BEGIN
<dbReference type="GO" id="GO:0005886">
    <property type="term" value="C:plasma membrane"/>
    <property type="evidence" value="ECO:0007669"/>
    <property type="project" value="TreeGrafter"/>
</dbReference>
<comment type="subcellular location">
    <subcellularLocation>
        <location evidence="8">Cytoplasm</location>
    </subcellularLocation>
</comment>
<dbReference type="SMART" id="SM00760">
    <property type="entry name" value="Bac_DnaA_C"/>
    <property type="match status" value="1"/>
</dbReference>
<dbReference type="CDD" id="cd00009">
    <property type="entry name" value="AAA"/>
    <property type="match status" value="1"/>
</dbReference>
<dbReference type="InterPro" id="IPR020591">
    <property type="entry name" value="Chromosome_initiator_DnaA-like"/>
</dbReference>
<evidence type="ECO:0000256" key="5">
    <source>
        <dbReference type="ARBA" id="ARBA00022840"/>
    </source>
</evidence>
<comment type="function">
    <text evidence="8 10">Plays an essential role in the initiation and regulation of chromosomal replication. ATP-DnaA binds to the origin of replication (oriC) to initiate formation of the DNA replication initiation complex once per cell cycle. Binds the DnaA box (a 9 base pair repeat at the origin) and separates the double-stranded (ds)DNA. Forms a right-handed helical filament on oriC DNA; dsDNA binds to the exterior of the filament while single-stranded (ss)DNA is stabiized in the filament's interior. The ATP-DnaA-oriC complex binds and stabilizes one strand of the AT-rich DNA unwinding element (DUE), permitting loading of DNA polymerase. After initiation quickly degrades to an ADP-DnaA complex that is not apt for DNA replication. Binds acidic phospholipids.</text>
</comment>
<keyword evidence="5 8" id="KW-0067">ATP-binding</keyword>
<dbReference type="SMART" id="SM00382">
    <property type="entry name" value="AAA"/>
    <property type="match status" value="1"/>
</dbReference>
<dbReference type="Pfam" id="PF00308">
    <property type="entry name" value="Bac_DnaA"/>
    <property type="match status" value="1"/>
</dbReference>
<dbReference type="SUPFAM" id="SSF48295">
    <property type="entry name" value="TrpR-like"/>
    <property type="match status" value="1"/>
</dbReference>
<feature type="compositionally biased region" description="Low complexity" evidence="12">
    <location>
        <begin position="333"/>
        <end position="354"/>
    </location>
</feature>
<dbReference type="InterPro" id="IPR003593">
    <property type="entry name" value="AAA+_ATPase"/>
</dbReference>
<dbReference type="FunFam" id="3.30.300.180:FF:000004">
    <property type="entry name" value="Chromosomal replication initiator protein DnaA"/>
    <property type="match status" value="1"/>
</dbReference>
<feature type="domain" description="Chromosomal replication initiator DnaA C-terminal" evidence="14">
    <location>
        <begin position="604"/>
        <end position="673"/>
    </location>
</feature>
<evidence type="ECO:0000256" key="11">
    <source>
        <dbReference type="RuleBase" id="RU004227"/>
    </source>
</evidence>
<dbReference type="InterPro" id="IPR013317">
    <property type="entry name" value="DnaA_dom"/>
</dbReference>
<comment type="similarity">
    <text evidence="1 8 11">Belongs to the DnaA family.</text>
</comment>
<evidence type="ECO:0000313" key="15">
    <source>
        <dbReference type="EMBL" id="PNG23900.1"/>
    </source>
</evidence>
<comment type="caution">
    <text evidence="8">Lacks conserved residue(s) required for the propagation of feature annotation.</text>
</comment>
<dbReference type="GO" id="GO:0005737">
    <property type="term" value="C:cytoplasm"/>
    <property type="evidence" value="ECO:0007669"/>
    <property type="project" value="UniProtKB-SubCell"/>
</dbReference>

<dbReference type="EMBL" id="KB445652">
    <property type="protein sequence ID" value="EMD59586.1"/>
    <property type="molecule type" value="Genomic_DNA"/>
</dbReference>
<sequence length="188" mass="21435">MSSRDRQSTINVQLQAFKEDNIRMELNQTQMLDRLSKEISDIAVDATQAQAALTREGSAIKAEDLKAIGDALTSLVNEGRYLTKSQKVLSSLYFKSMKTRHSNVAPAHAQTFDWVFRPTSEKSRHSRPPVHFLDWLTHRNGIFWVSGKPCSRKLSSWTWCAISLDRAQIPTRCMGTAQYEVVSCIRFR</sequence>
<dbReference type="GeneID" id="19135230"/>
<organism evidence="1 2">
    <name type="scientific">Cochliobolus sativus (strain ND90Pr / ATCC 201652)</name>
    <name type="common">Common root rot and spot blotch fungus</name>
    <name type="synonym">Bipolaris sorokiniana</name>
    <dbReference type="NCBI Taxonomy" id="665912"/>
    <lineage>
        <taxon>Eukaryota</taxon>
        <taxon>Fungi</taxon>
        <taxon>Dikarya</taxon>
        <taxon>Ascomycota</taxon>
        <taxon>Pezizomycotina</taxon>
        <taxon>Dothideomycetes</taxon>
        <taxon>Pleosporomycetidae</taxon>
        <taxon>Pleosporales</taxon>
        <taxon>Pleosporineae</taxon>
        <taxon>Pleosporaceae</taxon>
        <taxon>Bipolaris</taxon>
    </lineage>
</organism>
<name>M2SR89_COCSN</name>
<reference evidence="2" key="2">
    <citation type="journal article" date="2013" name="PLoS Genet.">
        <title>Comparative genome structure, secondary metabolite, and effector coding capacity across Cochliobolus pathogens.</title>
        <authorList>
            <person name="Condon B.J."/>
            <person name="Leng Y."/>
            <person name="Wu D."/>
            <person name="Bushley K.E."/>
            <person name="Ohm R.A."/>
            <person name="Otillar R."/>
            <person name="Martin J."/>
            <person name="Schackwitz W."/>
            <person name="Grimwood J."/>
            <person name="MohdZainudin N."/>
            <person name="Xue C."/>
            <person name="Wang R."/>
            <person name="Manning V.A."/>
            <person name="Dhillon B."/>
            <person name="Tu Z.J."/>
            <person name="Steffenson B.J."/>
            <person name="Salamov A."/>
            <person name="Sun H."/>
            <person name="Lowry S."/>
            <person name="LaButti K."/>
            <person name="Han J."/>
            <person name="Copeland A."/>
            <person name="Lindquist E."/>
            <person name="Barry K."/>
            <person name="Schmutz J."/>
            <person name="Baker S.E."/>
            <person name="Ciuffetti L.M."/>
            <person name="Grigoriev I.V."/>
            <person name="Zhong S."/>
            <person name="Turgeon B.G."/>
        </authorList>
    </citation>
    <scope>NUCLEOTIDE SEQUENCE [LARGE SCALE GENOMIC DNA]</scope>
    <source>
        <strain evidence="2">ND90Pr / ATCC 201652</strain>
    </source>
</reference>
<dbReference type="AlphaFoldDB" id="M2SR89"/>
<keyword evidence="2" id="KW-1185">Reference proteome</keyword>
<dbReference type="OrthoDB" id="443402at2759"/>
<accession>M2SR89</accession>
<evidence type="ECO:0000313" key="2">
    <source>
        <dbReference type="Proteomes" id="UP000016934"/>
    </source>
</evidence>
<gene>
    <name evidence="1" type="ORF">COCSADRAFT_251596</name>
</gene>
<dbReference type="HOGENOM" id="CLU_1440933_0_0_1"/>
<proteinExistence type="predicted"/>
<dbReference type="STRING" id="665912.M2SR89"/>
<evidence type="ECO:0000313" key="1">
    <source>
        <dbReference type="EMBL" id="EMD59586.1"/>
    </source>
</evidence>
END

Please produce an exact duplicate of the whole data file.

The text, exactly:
<dbReference type="GO" id="GO:0005886">
    <property type="term" value="C:plasma membrane"/>
    <property type="evidence" value="ECO:0007669"/>
    <property type="project" value="TreeGrafter"/>
</dbReference>
<comment type="subcellular location">
    <subcellularLocation>
        <location evidence="8">Cytoplasm</location>
    </subcellularLocation>
</comment>
<dbReference type="SMART" id="SM00760">
    <property type="entry name" value="Bac_DnaA_C"/>
    <property type="match status" value="1"/>
</dbReference>
<dbReference type="CDD" id="cd00009">
    <property type="entry name" value="AAA"/>
    <property type="match status" value="1"/>
</dbReference>
<dbReference type="InterPro" id="IPR020591">
    <property type="entry name" value="Chromosome_initiator_DnaA-like"/>
</dbReference>
<evidence type="ECO:0000256" key="5">
    <source>
        <dbReference type="ARBA" id="ARBA00022840"/>
    </source>
</evidence>
<comment type="function">
    <text evidence="8 10">Plays an essential role in the initiation and regulation of chromosomal replication. ATP-DnaA binds to the origin of replication (oriC) to initiate formation of the DNA replication initiation complex once per cell cycle. Binds the DnaA box (a 9 base pair repeat at the origin) and separates the double-stranded (ds)DNA. Forms a right-handed helical filament on oriC DNA; dsDNA binds to the exterior of the filament while single-stranded (ss)DNA is stabiized in the filament's interior. The ATP-DnaA-oriC complex binds and stabilizes one strand of the AT-rich DNA unwinding element (DUE), permitting loading of DNA polymerase. After initiation quickly degrades to an ADP-DnaA complex that is not apt for DNA replication. Binds acidic phospholipids.</text>
</comment>
<keyword evidence="5 8" id="KW-0067">ATP-binding</keyword>
<dbReference type="SMART" id="SM00382">
    <property type="entry name" value="AAA"/>
    <property type="match status" value="1"/>
</dbReference>
<dbReference type="Pfam" id="PF00308">
    <property type="entry name" value="Bac_DnaA"/>
    <property type="match status" value="1"/>
</dbReference>
<dbReference type="SUPFAM" id="SSF48295">
    <property type="entry name" value="TrpR-like"/>
    <property type="match status" value="1"/>
</dbReference>
<feature type="compositionally biased region" description="Low complexity" evidence="12">
    <location>
        <begin position="333"/>
        <end position="354"/>
    </location>
</feature>
<dbReference type="InterPro" id="IPR003593">
    <property type="entry name" value="AAA+_ATPase"/>
</dbReference>
<dbReference type="FunFam" id="3.30.300.180:FF:000004">
    <property type="entry name" value="Chromosomal replication initiator protein DnaA"/>
    <property type="match status" value="1"/>
</dbReference>
<feature type="domain" description="Chromosomal replication initiator DnaA C-terminal" evidence="14">
    <location>
        <begin position="604"/>
        <end position="673"/>
    </location>
</feature>
<evidence type="ECO:0000256" key="11">
    <source>
        <dbReference type="RuleBase" id="RU004227"/>
    </source>
</evidence>
<dbReference type="InterPro" id="IPR013317">
    <property type="entry name" value="DnaA_dom"/>
</dbReference>
<comment type="similarity">
    <text evidence="1 8 11">Belongs to the DnaA family.</text>
</comment>
<evidence type="ECO:0000313" key="15">
    <source>
        <dbReference type="EMBL" id="PNG23900.1"/>
    </source>
</evidence>
<comment type="caution">
    <text evidence="8">Lacks conserved residue(s) required for the propagation of feature annotation.</text>
</comment>
<dbReference type="GO" id="GO:0005737">
    <property type="term" value="C:cytoplasm"/>
    <property type="evidence" value="ECO:0007669"/>
    <property type="project" value="UniProtKB-SubCell"/>
</dbReference>

<dbReference type="EMBL" id="KB445652">
    <property type="protein sequence ID" value="EMD59586.1"/>
    <property type="molecule type" value="Genomic_DNA"/>
</dbReference>
<sequence length="188" mass="21435">MSSRDRQSTINVQLQAFKEDNIRMELNQTQMLDRLSKEISDIAVDATQAQAALTREGSAIKAEDLKAIGDALTSLVNEGRYLTKSQKVLSSLYFKSMKTRHSNVAPAHAQTFDWVFRPTSEKSRHSRPPVHFLDWLTHRNGIFWVSGKPCSRKLSSWTWCAISLDRAQIPTRCMGTAQYEVVSCIRFR</sequence>
<dbReference type="GeneID" id="19135230"/>
<organism evidence="1 2">
    <name type="scientific">Cochliobolus sativus (strain ND90Pr / ATCC 201652)</name>
    <name type="common">Common root rot and spot blotch fungus</name>
    <name type="synonym">Bipolaris sorokiniana</name>
    <dbReference type="NCBI Taxonomy" id="665912"/>
    <lineage>
        <taxon>Eukaryota</taxon>
        <taxon>Fungi</taxon>
        <taxon>Dikarya</taxon>
        <taxon>Ascomycota</taxon>
        <taxon>Pezizomycotina</taxon>
        <taxon>Dothideomycetes</taxon>
        <taxon>Pleosporomycetidae</taxon>
        <taxon>Pleosporales</taxon>
        <taxon>Pleosporineae</taxon>
        <taxon>Pleosporaceae</taxon>
        <taxon>Bipolaris</taxon>
    </lineage>
</organism>
<name>M2SR89_COCSN</name>
<reference evidence="2" key="2">
    <citation type="journal article" date="2013" name="PLoS Genet.">
        <title>Comparative genome structure, secondary metabolite, and effector coding capacity across Cochliobolus pathogens.</title>
        <authorList>
            <person name="Condon B.J."/>
            <person name="Leng Y."/>
            <person name="Wu D."/>
            <person name="Bushley K.E."/>
            <person name="Ohm R.A."/>
            <person name="Otillar R."/>
            <person name="Martin J."/>
            <person name="Schackwitz W."/>
            <person name="Grimwood J."/>
            <person name="MohdZainudin N."/>
            <person name="Xue C."/>
            <person name="Wang R."/>
            <person name="Manning V.A."/>
            <person name="Dhillon B."/>
            <person name="Tu Z.J."/>
            <person name="Steffenson B.J."/>
            <person name="Salamov A."/>
            <person name="Sun H."/>
            <person name="Lowry S."/>
            <person name="LaButti K."/>
            <person name="Han J."/>
            <person name="Copeland A."/>
            <person name="Lindquist E."/>
            <person name="Barry K."/>
            <person name="Schmutz J."/>
            <person name="Baker S.E."/>
            <person name="Ciuffetti L.M."/>
            <person name="Grigoriev I.V."/>
            <person name="Zhong S."/>
            <person name="Turgeon B.G."/>
        </authorList>
    </citation>
    <scope>NUCLEOTIDE SEQUENCE [LARGE SCALE GENOMIC DNA]</scope>
    <source>
        <strain evidence="2">ND90Pr / ATCC 201652</strain>
    </source>
</reference>
<dbReference type="AlphaFoldDB" id="M2SR89"/>
<keyword evidence="2" id="KW-1185">Reference proteome</keyword>
<dbReference type="OrthoDB" id="443402at2759"/>
<accession>M2SR89</accession>
<evidence type="ECO:0000313" key="2">
    <source>
        <dbReference type="Proteomes" id="UP000016934"/>
    </source>
</evidence>
<gene>
    <name evidence="1" type="ORF">COCSADRAFT_251596</name>
</gene>
<dbReference type="HOGENOM" id="CLU_1440933_0_0_1"/>
<proteinExistence type="predicted"/>
<dbReference type="STRING" id="665912.M2SR89"/>
<evidence type="ECO:0000313" key="1">
    <source>
        <dbReference type="EMBL" id="EMD59586.1"/>
    </source>
</evidence>